Count Your Blessings & Celebrate Your Family
So how do we get out of the rut of constant complaining and negativism?  I’ve read about so many “challenges” on social media, wihch ask people not to complain for 24 hours, to see how life changes and I agree that this is a great strategy.  Take a 24 hour hiatus from complaining.  Find creative and positive things to talk about.  Connect with other human beings (and parents) on an optimistic level.  Instead of “12 Reasons Mom Is up at 12am” let’s talk about “12 Reasons I Think My 12 Year Old is Amazing”; “This is Why Moms are Always Freakin’ Exhausted!” can become “This Is Why Moms Are Superheroes” and use the opportunity to sing mom’s praises!; and “8 Ways Your Sleep Is Screwed After Kids” can morph into “8 Ways My Life is Better Now That I have Children.”

Being a human is often a difficult minefield of challenging experiences.  Being a parent doubles and triples the work we have to put in to make it through those obstacles.  We can acknowledge that these are challenging things while STILL acknowledging how wonderful and awe-inspiring they are.  I think it’s high time we hang up our old tired and worn out complaints and find something new and exciting, invigorating and WONDERFUL to say about our lives.

I am the mom of a five year old, the step-mom of two teenagers, a wife and a full time social worker.  And I absolutely  love every minute of it.  I get to enjoy the playful and whimsical spirit of my daughter as she experiences the world for the first time.  I get to help co-parent two funny, talented, smart young people who have changed my life in ways I never expected when I married their dad.  I get to be married to my best friend, my confidant, someone who renews my spirit and my soul daily and who loves me unconditionally.  I get to help people navigate a scary and daunting world, I get to live through their successes with them and help them find ways to build roads through their failures.  I am not exhausted, nor am I “battle worn”.  I am happy.  To me, that is something worth talking about.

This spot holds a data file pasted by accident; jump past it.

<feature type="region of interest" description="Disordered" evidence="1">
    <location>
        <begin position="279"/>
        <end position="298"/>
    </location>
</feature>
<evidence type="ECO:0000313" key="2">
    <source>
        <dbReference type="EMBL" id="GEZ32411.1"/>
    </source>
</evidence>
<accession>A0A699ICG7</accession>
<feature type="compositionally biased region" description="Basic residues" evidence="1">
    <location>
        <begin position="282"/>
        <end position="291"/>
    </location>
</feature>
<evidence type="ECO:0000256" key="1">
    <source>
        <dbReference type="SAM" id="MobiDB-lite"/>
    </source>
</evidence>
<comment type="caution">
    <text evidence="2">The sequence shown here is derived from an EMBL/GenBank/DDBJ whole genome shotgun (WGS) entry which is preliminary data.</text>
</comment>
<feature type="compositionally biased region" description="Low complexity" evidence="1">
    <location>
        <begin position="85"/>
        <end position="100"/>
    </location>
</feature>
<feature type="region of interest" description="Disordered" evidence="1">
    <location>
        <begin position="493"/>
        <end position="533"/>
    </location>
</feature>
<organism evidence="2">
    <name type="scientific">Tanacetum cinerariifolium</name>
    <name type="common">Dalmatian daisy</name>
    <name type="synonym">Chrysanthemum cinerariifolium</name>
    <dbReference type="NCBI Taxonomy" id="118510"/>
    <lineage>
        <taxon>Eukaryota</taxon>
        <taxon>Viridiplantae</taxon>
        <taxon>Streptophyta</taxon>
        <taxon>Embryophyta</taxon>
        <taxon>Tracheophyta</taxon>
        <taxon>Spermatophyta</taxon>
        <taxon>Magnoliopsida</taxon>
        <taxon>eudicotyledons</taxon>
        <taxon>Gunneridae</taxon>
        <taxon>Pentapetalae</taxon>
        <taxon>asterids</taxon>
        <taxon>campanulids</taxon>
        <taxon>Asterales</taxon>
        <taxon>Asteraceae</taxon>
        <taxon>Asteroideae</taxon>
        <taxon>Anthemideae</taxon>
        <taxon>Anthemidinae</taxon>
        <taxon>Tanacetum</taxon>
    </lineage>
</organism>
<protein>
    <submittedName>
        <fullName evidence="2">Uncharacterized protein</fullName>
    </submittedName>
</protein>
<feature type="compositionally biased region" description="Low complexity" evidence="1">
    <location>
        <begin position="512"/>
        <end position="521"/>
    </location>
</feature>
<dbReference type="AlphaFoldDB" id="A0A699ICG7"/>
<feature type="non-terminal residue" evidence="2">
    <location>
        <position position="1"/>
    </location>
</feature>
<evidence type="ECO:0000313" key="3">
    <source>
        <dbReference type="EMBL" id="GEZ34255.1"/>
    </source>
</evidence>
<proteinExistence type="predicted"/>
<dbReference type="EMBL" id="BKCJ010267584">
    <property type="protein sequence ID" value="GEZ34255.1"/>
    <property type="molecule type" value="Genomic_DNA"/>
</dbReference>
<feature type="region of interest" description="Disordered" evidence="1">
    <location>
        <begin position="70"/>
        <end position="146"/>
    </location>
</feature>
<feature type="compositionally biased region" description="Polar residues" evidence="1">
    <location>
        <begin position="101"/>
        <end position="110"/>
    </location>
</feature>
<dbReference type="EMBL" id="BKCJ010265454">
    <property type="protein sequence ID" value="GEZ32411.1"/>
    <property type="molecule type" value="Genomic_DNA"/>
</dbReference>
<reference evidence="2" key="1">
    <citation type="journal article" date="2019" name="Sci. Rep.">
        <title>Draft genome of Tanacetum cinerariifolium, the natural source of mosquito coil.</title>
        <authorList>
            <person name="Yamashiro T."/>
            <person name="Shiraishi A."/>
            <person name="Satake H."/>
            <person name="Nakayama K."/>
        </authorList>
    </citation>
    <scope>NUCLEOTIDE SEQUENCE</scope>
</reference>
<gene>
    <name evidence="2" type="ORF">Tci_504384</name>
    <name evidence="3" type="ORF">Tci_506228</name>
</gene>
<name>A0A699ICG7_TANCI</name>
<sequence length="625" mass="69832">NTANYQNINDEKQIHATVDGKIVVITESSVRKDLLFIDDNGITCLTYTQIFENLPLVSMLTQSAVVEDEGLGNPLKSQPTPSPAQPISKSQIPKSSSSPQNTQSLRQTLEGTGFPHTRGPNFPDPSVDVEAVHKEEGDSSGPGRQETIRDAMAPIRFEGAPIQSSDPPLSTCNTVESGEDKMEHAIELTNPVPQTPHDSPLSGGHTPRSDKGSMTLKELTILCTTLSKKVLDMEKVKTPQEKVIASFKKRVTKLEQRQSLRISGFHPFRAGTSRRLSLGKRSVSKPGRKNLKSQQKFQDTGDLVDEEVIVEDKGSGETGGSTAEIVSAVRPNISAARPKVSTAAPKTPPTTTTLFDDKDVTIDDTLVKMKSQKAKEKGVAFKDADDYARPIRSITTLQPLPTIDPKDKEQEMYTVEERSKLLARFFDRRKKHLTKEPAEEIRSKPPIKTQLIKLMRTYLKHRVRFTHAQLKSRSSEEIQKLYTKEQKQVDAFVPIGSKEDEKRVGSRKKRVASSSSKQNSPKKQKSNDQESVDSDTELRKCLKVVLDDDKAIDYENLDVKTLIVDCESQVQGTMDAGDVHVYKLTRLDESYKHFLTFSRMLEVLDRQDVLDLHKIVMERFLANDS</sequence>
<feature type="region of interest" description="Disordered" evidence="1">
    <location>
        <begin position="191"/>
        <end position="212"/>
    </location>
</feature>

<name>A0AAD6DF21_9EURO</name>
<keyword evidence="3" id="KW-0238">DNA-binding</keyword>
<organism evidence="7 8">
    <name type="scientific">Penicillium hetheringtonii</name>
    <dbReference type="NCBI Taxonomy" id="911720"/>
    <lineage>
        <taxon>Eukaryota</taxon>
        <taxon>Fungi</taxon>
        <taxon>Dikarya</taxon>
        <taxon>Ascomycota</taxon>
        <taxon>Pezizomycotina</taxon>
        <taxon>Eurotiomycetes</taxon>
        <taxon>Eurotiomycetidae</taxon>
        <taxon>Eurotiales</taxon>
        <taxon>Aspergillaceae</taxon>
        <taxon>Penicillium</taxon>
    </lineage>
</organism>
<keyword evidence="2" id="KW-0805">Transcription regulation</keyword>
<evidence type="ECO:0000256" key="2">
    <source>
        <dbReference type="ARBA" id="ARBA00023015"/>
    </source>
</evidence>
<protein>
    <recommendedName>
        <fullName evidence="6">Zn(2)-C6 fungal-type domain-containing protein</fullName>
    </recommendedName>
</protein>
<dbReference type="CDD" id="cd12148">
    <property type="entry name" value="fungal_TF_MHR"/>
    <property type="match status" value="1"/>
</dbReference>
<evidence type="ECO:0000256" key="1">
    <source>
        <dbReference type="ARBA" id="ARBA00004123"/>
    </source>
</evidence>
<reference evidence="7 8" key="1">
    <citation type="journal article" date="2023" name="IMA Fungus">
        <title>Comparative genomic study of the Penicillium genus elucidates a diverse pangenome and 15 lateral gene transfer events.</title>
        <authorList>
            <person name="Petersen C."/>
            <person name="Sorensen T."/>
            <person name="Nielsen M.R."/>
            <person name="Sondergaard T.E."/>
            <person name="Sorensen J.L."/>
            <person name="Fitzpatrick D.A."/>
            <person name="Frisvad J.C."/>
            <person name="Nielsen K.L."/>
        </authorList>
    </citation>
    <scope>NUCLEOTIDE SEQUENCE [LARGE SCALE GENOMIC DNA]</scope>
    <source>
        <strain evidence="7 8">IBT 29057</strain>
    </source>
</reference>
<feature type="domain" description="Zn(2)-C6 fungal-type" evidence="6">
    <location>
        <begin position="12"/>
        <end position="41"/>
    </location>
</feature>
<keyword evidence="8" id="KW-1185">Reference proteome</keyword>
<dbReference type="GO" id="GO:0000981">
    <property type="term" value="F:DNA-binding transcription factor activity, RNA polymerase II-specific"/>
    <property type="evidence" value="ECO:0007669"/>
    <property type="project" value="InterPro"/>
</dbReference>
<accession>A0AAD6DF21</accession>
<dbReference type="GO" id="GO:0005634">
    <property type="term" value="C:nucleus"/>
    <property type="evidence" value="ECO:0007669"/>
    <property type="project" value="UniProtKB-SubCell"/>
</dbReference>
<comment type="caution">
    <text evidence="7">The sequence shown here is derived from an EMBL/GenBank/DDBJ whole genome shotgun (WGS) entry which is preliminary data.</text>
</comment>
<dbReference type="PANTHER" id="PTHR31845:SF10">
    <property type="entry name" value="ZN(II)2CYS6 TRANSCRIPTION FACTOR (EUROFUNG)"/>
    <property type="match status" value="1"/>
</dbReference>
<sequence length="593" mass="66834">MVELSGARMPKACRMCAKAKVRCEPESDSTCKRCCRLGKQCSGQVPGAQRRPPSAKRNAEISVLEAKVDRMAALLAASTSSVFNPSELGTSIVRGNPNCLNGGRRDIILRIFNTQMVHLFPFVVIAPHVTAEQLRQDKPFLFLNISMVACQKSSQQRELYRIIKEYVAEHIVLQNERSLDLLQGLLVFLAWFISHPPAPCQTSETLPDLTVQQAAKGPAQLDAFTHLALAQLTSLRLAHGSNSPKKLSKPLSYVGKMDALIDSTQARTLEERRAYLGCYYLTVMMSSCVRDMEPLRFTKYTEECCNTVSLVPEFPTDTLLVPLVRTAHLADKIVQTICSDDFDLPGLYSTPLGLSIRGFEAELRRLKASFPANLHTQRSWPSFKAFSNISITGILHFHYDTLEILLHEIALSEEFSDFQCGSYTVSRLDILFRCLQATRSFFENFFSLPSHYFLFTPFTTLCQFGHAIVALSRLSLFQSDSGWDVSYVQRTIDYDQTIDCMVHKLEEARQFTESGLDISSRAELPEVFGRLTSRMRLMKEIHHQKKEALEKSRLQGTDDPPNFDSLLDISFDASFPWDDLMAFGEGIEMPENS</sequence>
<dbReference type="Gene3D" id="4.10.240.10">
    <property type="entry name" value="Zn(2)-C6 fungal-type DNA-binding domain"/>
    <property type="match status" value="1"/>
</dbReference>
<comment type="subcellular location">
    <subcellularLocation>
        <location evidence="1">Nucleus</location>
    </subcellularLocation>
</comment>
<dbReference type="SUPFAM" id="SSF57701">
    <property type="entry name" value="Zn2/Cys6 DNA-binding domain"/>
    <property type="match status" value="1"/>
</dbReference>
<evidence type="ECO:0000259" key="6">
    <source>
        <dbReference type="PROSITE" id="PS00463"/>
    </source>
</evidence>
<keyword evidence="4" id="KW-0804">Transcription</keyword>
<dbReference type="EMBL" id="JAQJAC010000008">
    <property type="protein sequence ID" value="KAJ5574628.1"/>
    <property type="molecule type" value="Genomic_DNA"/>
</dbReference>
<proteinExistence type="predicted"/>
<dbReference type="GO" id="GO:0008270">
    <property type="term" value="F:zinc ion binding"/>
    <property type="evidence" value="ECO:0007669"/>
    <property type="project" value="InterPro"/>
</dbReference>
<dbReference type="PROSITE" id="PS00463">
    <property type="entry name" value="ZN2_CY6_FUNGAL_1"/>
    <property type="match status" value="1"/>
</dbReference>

By Leigh Wayna, Clinical Care Manager at Behavioral Health Professionals, Inc., Detroit, MI

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About Leigh Wayna
Leigh Wayna is an LMSW level clinician working as a Clinical Care Manager at BHPI, one of the premier Managed Care Provider Networks in Wayne County, Michigan.  A graduate of Wayne State University, she has spent her career working with Severe and Persistently Mental Ill adults and children both in direct service as a Crisis Stabilization Therapist, Partial Hospital Therapist, and Hospital Social Worker, as well as in indirect service in her current position.   Leigh is a wife, mother, step-mother and strong advocate for the consumers that she serves.